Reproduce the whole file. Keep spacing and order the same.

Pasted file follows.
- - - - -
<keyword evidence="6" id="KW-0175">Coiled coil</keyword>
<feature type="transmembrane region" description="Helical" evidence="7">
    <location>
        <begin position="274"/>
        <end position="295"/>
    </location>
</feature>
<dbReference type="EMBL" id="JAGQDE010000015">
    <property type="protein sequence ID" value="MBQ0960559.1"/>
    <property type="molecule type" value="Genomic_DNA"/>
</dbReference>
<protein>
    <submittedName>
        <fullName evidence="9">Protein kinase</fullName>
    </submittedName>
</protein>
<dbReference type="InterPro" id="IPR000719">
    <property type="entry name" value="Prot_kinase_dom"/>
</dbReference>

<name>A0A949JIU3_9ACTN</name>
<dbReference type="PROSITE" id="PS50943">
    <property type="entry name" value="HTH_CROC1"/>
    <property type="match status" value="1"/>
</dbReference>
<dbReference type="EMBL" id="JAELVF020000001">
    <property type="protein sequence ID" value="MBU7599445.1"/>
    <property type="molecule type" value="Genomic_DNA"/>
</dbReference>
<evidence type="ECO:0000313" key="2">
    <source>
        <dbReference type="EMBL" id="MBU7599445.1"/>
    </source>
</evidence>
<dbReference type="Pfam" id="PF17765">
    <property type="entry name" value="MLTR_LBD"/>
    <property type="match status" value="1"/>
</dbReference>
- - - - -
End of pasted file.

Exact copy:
<keyword evidence="6" id="KW-0175">Coiled coil</keyword>
<feature type="transmembrane region" description="Helical" evidence="7">
    <location>
        <begin position="274"/>
        <end position="295"/>
    </location>
</feature>
<dbReference type="EMBL" id="JAGQDE010000015">
    <property type="protein sequence ID" value="MBQ0960559.1"/>
    <property type="molecule type" value="Genomic_DNA"/>
</dbReference>
<protein>
    <submittedName>
        <fullName evidence="9">Protein kinase</fullName>
    </submittedName>
</protein>
<dbReference type="InterPro" id="IPR000719">
    <property type="entry name" value="Prot_kinase_dom"/>
</dbReference>

<name>A0A949JIU3_9ACTN</name>
<dbReference type="PROSITE" id="PS50943">
    <property type="entry name" value="HTH_CROC1"/>
    <property type="match status" value="1"/>
</dbReference>
<dbReference type="EMBL" id="JAELVF020000001">
    <property type="protein sequence ID" value="MBU7599445.1"/>
    <property type="molecule type" value="Genomic_DNA"/>
</dbReference>
<evidence type="ECO:0000313" key="2">
    <source>
        <dbReference type="EMBL" id="MBU7599445.1"/>
    </source>
</evidence>
<dbReference type="Pfam" id="PF17765">
    <property type="entry name" value="MLTR_LBD"/>
    <property type="match status" value="1"/>
</dbReference>